Words by Hrishika Maniar
The boom of social media, particularly Instagram, has made rap fans more in-touch with their idols than ever. Twitter made it possible to see what your favorite rapper was thinking, and Instagram made it possible to see what your favorite rapper is wearing. Visuals sell, that’s why there are Influencers. You’ll often see rappers’ fits surfacing on the hype/style side of Instagram (see accounts such as @WhatsOnTheStar). Brands and costs tagged, this is free advertisement for the brands worn.
The constant visual feed of what he or she is wearing means that more people want to be like their favorite rapper. ‘A brand is an extension of one’s self – psychologically, in terms of how you want the world to see you, or what you want the world to believe you are’, told Jonathan Gabay, author of Brand Psychology: Consumer Perceptions, Corporate Reputations. Rap fans want to have the Balenciaga hats and jagged-fronted Vetements hoodies. Fendi ‘F’ prints too. As such, logomania is back. Back in the 80s, Dapper Dan created custom clothes covered in fake logos for rappers including LL Cool J. Dapper Dan has since collaborated with Gucci
Music videos are also more accessible now, which is advantageous for designers. Music videos are now viewed (lol, pun) as one of the best marketing tools, as psychologically, viewers retain more information this way. Check a rap music video and you’ll see sparkling Gucci sweatshirts, Prada jackets flashing casually, and scattered Louis Vuitton prints. Brands are going as far as to collaborate with rappers for music videos, like Lil Uzi Vert’s XO Tour Llif3, featuring Virgil Abloh and the eponymous Off-White font and logo. Kanye West x Balmain for Wolves was made for the brand’s AW16 campaign. Of course, Olivier Rousteing is very close to the Kardashian-Wests. T.R.U, 2 Chainz and Skoody have a song called Virgil Discount, and Travis Scott and Vic Mensa are part of the #WangSquad, Alexander Wang’s ‘coolest friends’. What I’m trying to say is, that rapper and designer friendships are more visible to the public eye now than ever before.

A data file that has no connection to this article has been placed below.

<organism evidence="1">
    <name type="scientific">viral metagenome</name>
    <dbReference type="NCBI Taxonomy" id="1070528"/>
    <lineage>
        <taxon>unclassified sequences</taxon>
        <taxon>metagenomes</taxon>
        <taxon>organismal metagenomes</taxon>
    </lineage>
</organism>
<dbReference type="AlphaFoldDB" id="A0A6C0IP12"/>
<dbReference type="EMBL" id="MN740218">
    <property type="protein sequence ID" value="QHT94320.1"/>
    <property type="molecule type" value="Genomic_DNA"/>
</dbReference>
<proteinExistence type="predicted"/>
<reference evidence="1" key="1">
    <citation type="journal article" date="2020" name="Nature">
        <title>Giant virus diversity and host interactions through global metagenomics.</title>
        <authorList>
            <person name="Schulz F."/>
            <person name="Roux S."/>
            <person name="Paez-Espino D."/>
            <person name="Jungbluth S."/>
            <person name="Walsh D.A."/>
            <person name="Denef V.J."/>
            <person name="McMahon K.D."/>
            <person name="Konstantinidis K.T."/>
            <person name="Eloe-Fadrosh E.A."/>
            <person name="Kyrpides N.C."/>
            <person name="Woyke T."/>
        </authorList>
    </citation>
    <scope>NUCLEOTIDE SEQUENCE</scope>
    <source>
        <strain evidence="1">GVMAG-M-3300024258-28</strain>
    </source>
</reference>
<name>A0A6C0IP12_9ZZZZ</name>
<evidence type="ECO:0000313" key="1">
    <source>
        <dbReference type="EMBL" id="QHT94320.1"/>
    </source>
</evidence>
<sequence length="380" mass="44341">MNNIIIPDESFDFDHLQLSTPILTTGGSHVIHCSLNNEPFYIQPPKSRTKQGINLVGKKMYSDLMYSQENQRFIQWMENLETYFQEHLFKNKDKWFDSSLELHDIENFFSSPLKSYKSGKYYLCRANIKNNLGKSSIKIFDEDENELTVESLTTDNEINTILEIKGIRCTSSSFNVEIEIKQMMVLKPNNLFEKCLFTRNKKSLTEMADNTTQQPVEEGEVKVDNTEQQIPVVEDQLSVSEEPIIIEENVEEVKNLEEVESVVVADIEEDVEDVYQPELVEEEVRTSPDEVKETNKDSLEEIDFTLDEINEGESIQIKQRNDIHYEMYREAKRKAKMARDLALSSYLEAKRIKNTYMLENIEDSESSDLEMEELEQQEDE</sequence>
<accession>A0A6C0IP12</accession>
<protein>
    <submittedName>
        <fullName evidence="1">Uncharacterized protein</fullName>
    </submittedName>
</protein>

In fact, the rapper/designer dichotomy isn’t so clear and rooted anymore. Rappers are turning into designers, exemplified by Kanye West with Yeezy, Tyler the Creator with Golf Wang, and musician turned designer overlord Virgil Abloh. Rappers have made their own clothing lines before, like Jay-Z with Rocawear and Pharell Williams with Billionaire Boys Club. But with all of this visibility now, paired with ‘hype’ culture, the rapper-turned-designer market has boosted the luxury fashion industry.
Rappers are now seen and heard more accessibly, and their style has become more visible. The act of rappers making high fashion more desirable has been accelerated and pumped with likes, collaborations, and campaigns, and it’s all having a measurable effect on the fashion industry.